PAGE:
How often do you find a government employee who doesn't want a hike in dearness allowance (DA)? But Kolkata resident Hiralal Burman is an exception - he refuses to accept his increased allowance to protest the poor DA hike for workers under the 100-day rural jobs scheme.
Burman, an assistant accounts officer in the Kolkata branch of the Indian Audits and Accounts department, had shot off a letter to the Comptroller and Auditor General of India last year after the central government decided to raise the dearness allowance by seven percent in July 2011.
"I don't want the seven percent increased DA. It is a small token of protest from an Indian against the indifference the union government has shown towards workers in the Mahatma Gandhi National Rural Employment Guarantee Act (MGNREGA)," Burman told IANS.
While after the hike, he gets around Rs.1,600 in DA, he says workers in West Bengal used to get Rs.130 as variable dearness alloance (VDA) under MGNREGA and since April have been getting Rs.136 - a meagre increase of Rs.6.
He feels though central and state government employees get compensated whenever there is a rise in price of essentials, labourers under the scheme suffer as the VDA hike under MGNREGA is nominal.
Burman, a government employee for 17 years, has been doing voluntary service in several districts with the aim of improving the living standards of the underprivileged.
"First of all, poor people who look up to the 100 days employment scheme are not getting full 100 days of work. On top of that, the VDA hike for them is very meagre. The hiked VDA in no way can be compared with the ever-increasing inflation," said Burman, who is in his mid-40s.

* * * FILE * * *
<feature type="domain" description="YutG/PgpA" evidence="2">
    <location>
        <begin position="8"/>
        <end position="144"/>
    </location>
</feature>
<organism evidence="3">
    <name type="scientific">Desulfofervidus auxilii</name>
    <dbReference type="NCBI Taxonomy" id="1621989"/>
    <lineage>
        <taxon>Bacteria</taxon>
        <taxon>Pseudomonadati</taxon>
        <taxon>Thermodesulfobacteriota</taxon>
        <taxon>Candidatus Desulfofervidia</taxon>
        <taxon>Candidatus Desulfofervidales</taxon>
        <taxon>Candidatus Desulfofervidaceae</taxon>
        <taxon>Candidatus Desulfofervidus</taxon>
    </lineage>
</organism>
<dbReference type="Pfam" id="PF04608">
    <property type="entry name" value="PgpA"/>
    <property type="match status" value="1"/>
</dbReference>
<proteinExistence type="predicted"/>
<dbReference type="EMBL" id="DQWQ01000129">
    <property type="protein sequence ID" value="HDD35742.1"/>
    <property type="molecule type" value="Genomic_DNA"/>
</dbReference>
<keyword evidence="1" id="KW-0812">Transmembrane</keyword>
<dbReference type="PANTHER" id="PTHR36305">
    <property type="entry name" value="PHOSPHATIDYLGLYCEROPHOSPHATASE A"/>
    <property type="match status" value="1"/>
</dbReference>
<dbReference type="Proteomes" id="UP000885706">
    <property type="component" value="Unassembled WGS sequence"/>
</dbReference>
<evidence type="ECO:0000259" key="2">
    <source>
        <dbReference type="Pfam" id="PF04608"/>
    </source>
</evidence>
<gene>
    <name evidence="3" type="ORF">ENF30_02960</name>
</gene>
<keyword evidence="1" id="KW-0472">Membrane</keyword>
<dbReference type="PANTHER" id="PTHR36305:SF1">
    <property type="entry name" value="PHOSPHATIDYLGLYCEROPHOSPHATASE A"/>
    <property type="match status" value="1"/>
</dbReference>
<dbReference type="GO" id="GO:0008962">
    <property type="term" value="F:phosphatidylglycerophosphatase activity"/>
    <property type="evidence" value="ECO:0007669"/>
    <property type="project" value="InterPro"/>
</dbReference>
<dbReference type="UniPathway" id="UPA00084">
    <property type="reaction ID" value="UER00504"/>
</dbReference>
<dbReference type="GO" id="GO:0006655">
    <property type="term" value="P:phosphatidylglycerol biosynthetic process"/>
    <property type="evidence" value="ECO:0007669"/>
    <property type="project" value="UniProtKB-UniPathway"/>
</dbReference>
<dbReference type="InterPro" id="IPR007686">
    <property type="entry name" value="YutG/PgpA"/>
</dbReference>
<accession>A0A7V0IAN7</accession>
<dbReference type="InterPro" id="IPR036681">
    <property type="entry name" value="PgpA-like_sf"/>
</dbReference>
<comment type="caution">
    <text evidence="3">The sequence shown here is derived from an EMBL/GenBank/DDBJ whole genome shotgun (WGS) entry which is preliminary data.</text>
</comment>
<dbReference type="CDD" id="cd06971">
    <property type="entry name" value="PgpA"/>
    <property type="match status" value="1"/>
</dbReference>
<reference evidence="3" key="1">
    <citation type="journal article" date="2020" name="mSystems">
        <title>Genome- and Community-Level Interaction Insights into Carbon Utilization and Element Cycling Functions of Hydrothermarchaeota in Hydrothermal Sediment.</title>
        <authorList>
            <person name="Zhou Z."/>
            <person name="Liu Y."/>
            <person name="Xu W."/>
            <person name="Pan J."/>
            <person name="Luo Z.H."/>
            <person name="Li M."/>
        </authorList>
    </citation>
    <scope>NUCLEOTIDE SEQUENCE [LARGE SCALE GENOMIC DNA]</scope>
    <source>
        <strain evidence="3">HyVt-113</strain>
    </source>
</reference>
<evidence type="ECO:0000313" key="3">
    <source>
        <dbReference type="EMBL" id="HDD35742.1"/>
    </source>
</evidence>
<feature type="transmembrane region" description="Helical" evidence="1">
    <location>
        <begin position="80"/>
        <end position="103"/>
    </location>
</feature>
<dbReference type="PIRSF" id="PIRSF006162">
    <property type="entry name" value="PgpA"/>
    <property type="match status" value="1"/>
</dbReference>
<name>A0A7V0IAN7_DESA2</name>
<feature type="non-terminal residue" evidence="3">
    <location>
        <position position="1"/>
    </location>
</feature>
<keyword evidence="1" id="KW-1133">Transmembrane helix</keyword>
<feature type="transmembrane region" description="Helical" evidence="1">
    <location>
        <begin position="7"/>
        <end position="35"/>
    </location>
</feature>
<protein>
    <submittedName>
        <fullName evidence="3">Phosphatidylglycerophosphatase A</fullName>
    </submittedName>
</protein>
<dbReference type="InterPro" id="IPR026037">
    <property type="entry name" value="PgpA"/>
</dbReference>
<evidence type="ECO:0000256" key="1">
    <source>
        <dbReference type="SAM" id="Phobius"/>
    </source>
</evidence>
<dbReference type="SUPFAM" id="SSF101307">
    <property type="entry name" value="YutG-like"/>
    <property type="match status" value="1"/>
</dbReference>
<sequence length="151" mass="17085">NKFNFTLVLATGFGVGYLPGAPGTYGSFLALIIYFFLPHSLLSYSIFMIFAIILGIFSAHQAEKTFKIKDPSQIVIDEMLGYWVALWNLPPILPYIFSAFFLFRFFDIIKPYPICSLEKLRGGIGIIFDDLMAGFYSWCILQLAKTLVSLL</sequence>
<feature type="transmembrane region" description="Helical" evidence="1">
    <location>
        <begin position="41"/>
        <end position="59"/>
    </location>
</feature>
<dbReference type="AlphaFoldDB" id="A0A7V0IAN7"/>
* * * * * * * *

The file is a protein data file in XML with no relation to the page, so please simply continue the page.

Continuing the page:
Ironically, despite his protests, he continues to receive the hiked amount of DA as there is no law to deduct the increased sum from the salary.
"Even after so many months I continue to get an increased DA. I have informed senior officials, but they have told me there is no specific law to deduct the increased sum. I hope after this news comes up, something concrete will happen," he said.
Earlier too he has declined to take honorariums for working extra hours.
"Twice I have declined honorariums/special pay offered for working extra hours. I felt that the salary I receive is enough for me; so I refused those honorariums," he said.
Burman has made it a habit of visiting the rural parts of the state every Sunday and help illiterate villagers in getting their dues under government schemes and policies.
"There are lots of pro-people policies for the poor, but the problem is most villagers are illiterate and don't know how to take advantage of these schemes. So I help them by writing applications and other official chores."
Burman, a commerce graduate, has been working among the poor and the marginalised for the last 10-12 years.
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